Wednesday, 4 June 2014

Whispers Underground by Ben Aaronovitch

It has been well established that I am a big fan of the Peter Grant series. Huge. So take that into consideration when I found this particular book in the series not quite as much fun as the first two. Still fun, still worth a read, but somehow, a little lacking.

My husband found the same thing (and he's a fan too), or else I would start to suspect this was because I read Whispers Underground in a very unusual way. That is to say, all at once. I haven't done that in years, ever since I realized that when I read a book all in one day, it fades much more quickly in my memory than one I read over several days. I read very quickly, so I arbitrarily started to put limits on how much of a book I would read in a day. (As a general rule, not much more than 100 pages.) This meant the number of books I was reading simultaneously started to balloon. But I have been remembering more. Reading over more than one day allows characters and plot and prose to seep into my long-term memory, to be built upon the next day by the next installment.

All that is to say, I was proctoring an exam this week, brought this book along, and before the evening was over, had almost plowed through the whole thing. So I'm not entirely sure if the way this book is slipping away from me more quickly says something about the book, or about how fast I read it.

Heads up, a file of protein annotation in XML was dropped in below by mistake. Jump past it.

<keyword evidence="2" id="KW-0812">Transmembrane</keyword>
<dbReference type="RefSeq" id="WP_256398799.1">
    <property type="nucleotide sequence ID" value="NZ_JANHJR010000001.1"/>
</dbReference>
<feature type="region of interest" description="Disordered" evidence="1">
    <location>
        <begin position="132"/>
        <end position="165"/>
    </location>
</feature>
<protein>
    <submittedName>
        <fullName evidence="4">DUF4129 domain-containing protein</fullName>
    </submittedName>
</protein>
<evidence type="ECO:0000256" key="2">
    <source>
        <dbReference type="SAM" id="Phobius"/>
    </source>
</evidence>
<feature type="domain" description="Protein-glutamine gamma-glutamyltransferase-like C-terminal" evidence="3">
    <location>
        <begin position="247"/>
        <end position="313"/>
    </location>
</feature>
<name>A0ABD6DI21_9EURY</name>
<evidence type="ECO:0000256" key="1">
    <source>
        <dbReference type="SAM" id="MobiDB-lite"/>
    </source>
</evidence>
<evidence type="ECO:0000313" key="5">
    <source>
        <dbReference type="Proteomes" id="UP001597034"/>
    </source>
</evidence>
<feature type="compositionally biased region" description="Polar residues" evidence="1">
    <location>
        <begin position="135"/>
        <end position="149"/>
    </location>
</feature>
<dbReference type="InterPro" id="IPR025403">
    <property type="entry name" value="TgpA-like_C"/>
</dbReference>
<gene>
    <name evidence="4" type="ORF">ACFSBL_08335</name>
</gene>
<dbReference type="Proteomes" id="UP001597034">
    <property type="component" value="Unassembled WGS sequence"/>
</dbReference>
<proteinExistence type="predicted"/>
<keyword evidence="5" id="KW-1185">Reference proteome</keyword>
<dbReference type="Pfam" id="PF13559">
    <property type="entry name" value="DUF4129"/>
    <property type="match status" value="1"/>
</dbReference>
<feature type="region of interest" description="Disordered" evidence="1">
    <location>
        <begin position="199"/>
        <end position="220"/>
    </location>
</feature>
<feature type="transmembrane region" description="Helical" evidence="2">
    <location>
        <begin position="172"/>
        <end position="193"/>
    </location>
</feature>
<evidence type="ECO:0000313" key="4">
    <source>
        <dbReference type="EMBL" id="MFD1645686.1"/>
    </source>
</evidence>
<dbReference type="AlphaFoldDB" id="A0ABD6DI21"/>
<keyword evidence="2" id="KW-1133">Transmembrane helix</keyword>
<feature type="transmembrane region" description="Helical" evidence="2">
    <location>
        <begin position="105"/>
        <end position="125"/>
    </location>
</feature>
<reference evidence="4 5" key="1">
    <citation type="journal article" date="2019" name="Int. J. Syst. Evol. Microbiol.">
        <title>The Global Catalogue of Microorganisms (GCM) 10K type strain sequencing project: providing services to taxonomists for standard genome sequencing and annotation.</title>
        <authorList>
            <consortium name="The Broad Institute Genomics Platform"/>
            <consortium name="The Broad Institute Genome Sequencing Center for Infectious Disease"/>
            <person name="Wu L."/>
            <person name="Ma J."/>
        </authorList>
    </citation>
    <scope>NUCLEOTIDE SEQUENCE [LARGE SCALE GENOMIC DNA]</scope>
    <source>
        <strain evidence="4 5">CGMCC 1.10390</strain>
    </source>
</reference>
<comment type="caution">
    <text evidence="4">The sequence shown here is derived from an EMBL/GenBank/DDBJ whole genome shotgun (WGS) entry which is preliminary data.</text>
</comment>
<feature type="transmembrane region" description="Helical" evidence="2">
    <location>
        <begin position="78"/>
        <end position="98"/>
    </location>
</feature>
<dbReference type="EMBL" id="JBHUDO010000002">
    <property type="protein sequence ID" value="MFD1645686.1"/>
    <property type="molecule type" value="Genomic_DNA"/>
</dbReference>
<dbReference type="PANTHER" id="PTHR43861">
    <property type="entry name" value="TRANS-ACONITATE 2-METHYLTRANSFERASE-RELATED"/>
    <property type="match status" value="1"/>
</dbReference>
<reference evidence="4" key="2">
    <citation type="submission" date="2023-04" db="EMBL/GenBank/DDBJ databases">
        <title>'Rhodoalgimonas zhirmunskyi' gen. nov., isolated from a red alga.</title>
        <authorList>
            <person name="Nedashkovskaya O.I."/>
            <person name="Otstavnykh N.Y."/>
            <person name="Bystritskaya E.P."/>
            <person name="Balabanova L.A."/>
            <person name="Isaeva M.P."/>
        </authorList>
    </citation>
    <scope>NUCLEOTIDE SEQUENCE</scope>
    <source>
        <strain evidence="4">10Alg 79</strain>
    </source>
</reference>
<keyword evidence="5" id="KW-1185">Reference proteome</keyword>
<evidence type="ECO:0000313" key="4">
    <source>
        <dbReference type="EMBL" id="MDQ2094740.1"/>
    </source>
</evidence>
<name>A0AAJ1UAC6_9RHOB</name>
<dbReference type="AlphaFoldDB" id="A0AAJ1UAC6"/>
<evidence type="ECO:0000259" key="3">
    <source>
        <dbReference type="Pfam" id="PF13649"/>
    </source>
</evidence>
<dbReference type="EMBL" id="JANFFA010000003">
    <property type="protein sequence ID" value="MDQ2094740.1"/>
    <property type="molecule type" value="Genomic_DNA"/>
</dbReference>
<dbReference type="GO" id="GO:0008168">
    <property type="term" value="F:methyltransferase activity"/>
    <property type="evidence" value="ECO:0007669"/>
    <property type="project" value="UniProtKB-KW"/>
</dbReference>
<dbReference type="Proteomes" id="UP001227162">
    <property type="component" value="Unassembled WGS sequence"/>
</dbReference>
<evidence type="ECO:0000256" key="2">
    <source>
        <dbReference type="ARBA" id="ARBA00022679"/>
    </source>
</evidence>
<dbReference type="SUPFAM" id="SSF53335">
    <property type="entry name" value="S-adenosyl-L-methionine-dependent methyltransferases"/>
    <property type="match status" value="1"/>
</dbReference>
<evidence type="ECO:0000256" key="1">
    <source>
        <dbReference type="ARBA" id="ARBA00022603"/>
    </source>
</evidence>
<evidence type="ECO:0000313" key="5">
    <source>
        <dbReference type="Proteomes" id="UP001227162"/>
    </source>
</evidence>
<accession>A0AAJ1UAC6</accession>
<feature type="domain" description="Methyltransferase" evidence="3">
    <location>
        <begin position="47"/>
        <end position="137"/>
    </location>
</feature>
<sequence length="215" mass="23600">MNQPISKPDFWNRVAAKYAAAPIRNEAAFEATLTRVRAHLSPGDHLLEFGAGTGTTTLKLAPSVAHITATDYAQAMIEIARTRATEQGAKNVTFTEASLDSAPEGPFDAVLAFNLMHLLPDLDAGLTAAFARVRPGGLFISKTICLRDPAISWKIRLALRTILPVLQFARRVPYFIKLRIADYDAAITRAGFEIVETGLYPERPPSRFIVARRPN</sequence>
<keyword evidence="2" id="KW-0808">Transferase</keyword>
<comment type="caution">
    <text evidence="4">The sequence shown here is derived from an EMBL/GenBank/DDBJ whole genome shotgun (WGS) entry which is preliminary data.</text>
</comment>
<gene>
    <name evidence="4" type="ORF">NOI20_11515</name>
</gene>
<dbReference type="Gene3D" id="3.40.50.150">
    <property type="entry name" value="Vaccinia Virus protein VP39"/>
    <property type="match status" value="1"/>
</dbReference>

At any rate, this was still a fun entry. I liked many things about it! But somehow, it wasn't quite as engrossing. And weirdly, the back cover blurb promised a conflict that was in no way present in the book. From an earlier draft, perhaps? But it's weird when you're expecting evangelical Christian dislike of Peter, and it never ever shows up. I didn't really want it, wasn't disappointed to not have it, but when I was all steeled for it, it was a little weird.

I was glad Leslie was back! Not enough Dr. Walid, though. Or Toby, really. And was it just me, or was Zach pretty much just a slightly less reputable Ash? I liked the new cops, and Abigail.

In this one, a young art student is found dead on the tracks of a subway tunnel. Stabbed, repeatedly. And the murder weapon has a distinctly magical aura about it. So Peter gets called in, along with Leslie, to see what they can find. I quite enjoyed the straightforward mystery in this one. Turns out the student is the son of an American state senator, so a lone FBI agent is sent over to poke her nose in where it isn't wanted. She becomes distinctly suspicious of Peter, although without the promised Christian prejudice, this is a little out of left field. But in the end, I liked her.

At the same time, Nightingale and Peter and Leslie are all trying to track down the Faceless Man, starting with whoever may have trained him. I won't give away how that progresses in this novel, but it was interesting. And the new magical beings introduced in this one are an intriguing addition.

So, in the end, I still liked this entry into the series quite a lot, but not quite as much as the first two. I am looking forward to the third, though!

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